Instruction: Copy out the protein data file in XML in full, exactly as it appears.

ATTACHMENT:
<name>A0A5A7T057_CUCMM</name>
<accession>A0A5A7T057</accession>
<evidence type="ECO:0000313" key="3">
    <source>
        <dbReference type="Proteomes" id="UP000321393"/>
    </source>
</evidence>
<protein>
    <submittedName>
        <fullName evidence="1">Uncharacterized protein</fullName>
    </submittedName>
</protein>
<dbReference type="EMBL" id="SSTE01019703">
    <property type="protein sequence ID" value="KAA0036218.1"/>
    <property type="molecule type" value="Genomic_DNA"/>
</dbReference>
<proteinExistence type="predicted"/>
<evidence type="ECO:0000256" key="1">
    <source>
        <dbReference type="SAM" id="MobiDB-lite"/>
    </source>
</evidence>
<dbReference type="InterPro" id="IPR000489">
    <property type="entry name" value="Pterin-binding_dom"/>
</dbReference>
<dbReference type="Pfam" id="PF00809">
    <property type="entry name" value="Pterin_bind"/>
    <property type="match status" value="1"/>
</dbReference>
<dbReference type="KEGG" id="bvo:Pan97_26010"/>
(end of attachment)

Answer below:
<name>A0A5A7T057_CUCMM</name>
<accession>A0A5A7T057</accession>
<evidence type="ECO:0000313" key="3">
    <source>
        <dbReference type="Proteomes" id="UP000321393"/>
    </source>
</evidence>
<protein>
    <submittedName>
        <fullName evidence="1">Uncharacterized protein</fullName>
    </submittedName>
</protein>
<dbReference type="EMBL" id="SSTE01019703">
    <property type="protein sequence ID" value="KAA0036218.1"/>
    <property type="molecule type" value="Genomic_DNA"/>
</dbReference>
<proteinExistence type="predicted"/>
<evidence type="ECO:0000256" key="1">
    <source>
        <dbReference type="SAM" id="MobiDB-lite"/>
    </source>
</evidence>
<dbReference type="InterPro" id="IPR000489">
    <property type="entry name" value="Pterin-binding_dom"/>
</dbReference>
<dbReference type="Pfam" id="PF00809">
    <property type="entry name" value="Pterin_bind"/>
    <property type="match status" value="1"/>
</dbReference>
<dbReference type="KEGG" id="bvo:Pan97_26010"/>